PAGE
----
I hate to say it but I am not at all surprised that Vernon would be authorizing psychosocial studies in 2009.
  5. fresh_eyes

    fresh_eyes happy to be here

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    Co-cure commentary on Heim's research:

  6. Koan

    Koan Be the change.

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    YES, I do!
  7. Kati

    Kati Patient in training

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    Guilty...

    Criminals are deemed innocent until proven guilty.
    CFS/ME patients are deemed guilty (of a psychosomatic illness/mental disease/it's in your head/ get out of my office) until proven otherwise(indeed very ill people just like HIV, cancer, MS, lupus, etc)
  8. Katie

    Katie Guest

    Hmm, has Dr Kerr's work put a little fly in their ointment? Seems like they are trying to offset his diligent work in differentiating ME/CFS from depression so that the pyschbrigade have something to reference as the pat each other on the back. Grrr, my first post of the new year and I'm all stroppy, this just isn't right.

    What weird, if I didn't feel like they were forcing a hypothesis on me, I'd find the physical effects of stress fascinating. I know that stress can run you down and make you vulnerable to picking up colds etc. but massive ongoing illnesses that improve/worsen whether under increased stress or not? Nothing is that simple, we certainly are not. They can only look at an issue through their psychiatric lens, they can't see the physical evidence because the just can't focus on it, all they see if the evidence that fits their world view. So very, very sad.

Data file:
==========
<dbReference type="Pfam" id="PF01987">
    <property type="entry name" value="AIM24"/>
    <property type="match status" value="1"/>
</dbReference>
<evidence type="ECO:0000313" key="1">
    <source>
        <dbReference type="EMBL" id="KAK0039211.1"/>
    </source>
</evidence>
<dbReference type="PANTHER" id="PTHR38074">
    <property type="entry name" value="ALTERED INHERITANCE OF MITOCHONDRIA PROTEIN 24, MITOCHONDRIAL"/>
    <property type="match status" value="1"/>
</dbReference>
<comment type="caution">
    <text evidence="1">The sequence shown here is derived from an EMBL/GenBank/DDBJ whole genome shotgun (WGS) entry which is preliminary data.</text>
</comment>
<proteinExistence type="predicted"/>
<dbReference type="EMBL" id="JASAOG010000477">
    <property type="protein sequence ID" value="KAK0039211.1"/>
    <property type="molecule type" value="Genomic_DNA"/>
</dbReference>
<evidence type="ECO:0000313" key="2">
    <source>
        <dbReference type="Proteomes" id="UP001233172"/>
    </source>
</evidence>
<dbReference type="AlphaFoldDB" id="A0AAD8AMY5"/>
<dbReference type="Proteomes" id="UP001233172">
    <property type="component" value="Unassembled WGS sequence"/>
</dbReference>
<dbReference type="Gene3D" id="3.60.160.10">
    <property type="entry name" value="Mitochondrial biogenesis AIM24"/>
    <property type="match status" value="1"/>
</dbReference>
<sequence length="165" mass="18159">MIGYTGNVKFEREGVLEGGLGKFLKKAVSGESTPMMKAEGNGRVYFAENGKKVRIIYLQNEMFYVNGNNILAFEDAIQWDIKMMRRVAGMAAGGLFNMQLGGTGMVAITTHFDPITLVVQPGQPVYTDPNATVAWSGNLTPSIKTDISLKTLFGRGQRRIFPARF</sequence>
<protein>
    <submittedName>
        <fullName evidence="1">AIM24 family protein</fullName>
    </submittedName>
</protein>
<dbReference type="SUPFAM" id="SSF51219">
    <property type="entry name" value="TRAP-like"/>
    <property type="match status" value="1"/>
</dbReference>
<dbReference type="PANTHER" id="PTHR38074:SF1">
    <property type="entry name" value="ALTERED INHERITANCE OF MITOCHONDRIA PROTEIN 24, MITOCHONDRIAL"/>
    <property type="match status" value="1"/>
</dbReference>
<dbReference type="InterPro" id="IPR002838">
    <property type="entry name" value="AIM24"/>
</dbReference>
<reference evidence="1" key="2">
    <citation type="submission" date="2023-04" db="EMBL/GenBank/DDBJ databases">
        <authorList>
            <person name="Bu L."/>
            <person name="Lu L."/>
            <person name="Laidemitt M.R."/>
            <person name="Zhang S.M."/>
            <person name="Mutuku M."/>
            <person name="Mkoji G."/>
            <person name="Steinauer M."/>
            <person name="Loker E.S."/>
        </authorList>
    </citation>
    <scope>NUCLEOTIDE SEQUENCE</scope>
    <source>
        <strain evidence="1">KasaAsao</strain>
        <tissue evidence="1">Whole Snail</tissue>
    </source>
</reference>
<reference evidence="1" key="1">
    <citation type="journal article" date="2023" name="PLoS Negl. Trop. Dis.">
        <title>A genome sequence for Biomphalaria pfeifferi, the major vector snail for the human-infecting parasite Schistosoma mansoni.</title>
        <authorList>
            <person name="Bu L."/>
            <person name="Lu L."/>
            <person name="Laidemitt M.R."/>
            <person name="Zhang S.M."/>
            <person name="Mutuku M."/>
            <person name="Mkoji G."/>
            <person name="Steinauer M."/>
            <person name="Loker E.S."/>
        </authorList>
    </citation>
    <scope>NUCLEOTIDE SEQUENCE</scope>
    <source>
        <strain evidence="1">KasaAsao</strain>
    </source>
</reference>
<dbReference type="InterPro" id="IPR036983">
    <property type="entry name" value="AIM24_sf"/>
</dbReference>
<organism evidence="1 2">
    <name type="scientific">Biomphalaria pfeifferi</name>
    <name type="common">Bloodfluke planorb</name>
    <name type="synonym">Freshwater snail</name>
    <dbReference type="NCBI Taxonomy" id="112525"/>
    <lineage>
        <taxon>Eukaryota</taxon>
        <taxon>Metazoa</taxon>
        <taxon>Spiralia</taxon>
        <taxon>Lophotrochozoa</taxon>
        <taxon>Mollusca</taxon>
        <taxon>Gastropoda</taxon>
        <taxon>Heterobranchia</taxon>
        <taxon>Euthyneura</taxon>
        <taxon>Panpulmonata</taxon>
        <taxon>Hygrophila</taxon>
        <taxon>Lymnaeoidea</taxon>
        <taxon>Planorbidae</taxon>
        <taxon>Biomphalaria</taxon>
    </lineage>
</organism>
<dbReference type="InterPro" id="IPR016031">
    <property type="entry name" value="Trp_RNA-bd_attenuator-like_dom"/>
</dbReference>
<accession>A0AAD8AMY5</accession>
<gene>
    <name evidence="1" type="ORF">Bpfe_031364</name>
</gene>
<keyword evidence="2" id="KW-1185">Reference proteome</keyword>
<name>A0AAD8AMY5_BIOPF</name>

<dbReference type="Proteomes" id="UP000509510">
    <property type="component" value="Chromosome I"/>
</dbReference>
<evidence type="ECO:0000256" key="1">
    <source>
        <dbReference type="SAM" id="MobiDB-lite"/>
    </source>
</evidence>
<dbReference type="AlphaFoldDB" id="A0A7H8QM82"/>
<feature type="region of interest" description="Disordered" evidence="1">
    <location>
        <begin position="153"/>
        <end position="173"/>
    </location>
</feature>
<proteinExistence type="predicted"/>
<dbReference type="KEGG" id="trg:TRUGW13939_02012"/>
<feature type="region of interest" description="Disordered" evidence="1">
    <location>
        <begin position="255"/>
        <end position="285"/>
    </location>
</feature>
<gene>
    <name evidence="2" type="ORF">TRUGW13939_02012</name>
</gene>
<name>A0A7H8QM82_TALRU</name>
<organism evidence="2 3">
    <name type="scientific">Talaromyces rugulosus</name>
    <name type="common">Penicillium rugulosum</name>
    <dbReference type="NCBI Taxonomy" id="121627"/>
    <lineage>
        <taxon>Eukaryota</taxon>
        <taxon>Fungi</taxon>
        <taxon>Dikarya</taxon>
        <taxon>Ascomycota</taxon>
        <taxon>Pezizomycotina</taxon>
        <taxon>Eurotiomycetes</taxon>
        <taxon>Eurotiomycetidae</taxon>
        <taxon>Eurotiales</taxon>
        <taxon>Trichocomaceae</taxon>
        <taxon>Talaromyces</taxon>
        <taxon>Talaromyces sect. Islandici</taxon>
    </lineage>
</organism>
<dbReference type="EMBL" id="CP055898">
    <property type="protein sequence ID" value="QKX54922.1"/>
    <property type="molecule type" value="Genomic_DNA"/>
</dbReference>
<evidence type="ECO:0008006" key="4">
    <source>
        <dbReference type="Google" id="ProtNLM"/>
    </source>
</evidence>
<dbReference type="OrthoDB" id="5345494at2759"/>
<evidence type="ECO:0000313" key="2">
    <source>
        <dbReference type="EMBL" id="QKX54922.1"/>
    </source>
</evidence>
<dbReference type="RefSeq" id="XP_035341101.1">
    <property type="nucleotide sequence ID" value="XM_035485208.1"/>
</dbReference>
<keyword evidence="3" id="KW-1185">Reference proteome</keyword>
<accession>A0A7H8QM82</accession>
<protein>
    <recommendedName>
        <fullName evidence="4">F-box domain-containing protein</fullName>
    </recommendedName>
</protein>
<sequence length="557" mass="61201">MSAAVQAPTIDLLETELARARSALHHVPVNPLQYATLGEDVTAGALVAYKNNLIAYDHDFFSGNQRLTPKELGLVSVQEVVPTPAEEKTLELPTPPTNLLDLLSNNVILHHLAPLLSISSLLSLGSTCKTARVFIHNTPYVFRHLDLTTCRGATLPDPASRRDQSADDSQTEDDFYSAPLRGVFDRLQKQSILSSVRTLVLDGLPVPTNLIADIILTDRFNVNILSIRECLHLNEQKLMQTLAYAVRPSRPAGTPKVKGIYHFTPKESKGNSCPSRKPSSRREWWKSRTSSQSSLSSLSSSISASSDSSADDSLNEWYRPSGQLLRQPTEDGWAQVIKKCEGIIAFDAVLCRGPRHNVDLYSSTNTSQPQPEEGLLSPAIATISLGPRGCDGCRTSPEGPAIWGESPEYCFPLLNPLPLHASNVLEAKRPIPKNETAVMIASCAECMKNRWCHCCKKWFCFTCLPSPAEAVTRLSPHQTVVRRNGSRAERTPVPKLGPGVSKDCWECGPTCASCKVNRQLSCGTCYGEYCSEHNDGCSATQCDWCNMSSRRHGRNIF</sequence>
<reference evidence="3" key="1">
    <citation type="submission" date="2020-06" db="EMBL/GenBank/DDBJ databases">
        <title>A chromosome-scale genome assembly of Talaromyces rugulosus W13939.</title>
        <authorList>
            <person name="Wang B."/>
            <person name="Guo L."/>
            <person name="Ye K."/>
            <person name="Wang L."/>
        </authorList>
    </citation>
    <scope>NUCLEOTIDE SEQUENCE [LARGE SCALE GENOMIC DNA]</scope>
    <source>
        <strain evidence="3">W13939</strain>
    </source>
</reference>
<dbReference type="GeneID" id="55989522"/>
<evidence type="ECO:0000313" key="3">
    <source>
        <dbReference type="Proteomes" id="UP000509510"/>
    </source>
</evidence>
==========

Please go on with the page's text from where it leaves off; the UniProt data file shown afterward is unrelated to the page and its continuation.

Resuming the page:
Come on Dr Kerr and Mikovits, make these papers obsolete! A joke. A textbook footnote of the dark days. Please.
  9. Koan

    Koan Be the change.

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    I find it fascinating how adaptive doctors are when protecting their turf.

    If PWC have no biological anomalies, they are neurotic.

    If PWC have biological anomalies, these anomalies measure how neurotic they are.
  10. Katie

    Katie Guest



    Yes. Gosh you've got a fantastic way of summing that up beautifully. Tragically, but beautifully.
  11. sarahg

    sarahg Admin Assistant

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    Here is one thought- Could her name go on the paper if it was based on data she compiled years earlier, even if she was not directly involved in this study? Like she collected data for some other purpose and they used it for this so they put her name on it? because that would be more a case of CDC trying to make their erstwhile researcher look bad to all of us than of any actual impropriety. Can someone more sciency tell me if this is possible? It seems like that that might be the kind of thing they do with science papers, you know, give credit for all involved even if it was years ago and not really related. Cause last I heard this lady was not on their payroll.
  12. Dolphin